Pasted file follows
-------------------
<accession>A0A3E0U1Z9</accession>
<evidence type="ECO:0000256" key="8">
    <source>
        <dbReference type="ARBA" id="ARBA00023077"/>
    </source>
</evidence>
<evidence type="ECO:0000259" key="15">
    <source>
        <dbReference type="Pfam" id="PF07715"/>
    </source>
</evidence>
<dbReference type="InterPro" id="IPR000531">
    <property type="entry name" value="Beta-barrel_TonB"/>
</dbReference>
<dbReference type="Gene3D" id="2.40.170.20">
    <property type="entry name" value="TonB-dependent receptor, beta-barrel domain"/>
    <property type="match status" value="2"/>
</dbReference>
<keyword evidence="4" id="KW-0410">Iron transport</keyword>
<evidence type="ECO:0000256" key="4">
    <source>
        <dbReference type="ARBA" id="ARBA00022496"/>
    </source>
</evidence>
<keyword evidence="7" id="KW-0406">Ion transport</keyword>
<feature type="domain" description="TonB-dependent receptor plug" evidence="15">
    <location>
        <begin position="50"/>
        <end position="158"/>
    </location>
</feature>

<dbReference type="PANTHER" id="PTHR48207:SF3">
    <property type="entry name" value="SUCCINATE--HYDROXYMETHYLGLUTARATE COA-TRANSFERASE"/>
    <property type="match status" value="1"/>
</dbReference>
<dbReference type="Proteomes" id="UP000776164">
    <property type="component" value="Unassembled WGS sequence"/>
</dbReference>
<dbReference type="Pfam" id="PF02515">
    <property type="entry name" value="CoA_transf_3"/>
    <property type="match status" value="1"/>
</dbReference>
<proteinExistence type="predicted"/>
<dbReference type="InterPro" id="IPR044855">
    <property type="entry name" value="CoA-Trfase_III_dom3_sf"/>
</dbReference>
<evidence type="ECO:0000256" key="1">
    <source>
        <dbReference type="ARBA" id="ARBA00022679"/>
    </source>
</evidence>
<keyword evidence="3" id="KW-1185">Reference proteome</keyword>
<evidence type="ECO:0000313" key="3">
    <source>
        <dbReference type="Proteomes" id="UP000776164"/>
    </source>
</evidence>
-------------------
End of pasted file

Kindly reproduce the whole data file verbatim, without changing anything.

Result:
<accession>A0A3E0U1Z9</accession>
<evidence type="ECO:0000256" key="8">
    <source>
        <dbReference type="ARBA" id="ARBA00023077"/>
    </source>
</evidence>
<evidence type="ECO:0000259" key="15">
    <source>
        <dbReference type="Pfam" id="PF07715"/>
    </source>
</evidence>
<dbReference type="InterPro" id="IPR000531">
    <property type="entry name" value="Beta-barrel_TonB"/>
</dbReference>
<dbReference type="Gene3D" id="2.40.170.20">
    <property type="entry name" value="TonB-dependent receptor, beta-barrel domain"/>
    <property type="match status" value="2"/>
</dbReference>
<keyword evidence="4" id="KW-0410">Iron transport</keyword>
<evidence type="ECO:0000256" key="4">
    <source>
        <dbReference type="ARBA" id="ARBA00022496"/>
    </source>
</evidence>
<keyword evidence="7" id="KW-0406">Ion transport</keyword>
<feature type="domain" description="TonB-dependent receptor plug" evidence="15">
    <location>
        <begin position="50"/>
        <end position="158"/>
    </location>
</feature>

<dbReference type="PANTHER" id="PTHR48207:SF3">
    <property type="entry name" value="SUCCINATE--HYDROXYMETHYLGLUTARATE COA-TRANSFERASE"/>
    <property type="match status" value="1"/>
</dbReference>
<dbReference type="Proteomes" id="UP000776164">
    <property type="component" value="Unassembled WGS sequence"/>
</dbReference>
<dbReference type="Pfam" id="PF02515">
    <property type="entry name" value="CoA_transf_3"/>
    <property type="match status" value="1"/>
</dbReference>
<proteinExistence type="predicted"/>
<dbReference type="InterPro" id="IPR044855">
    <property type="entry name" value="CoA-Trfase_III_dom3_sf"/>
</dbReference>
<evidence type="ECO:0000256" key="1">
    <source>
        <dbReference type="ARBA" id="ARBA00022679"/>
    </source>
</evidence>
<keyword evidence="3" id="KW-1185">Reference proteome</keyword>
<evidence type="ECO:0000313" key="3">
    <source>
        <dbReference type="Proteomes" id="UP000776164"/>
    </source>
</evidence>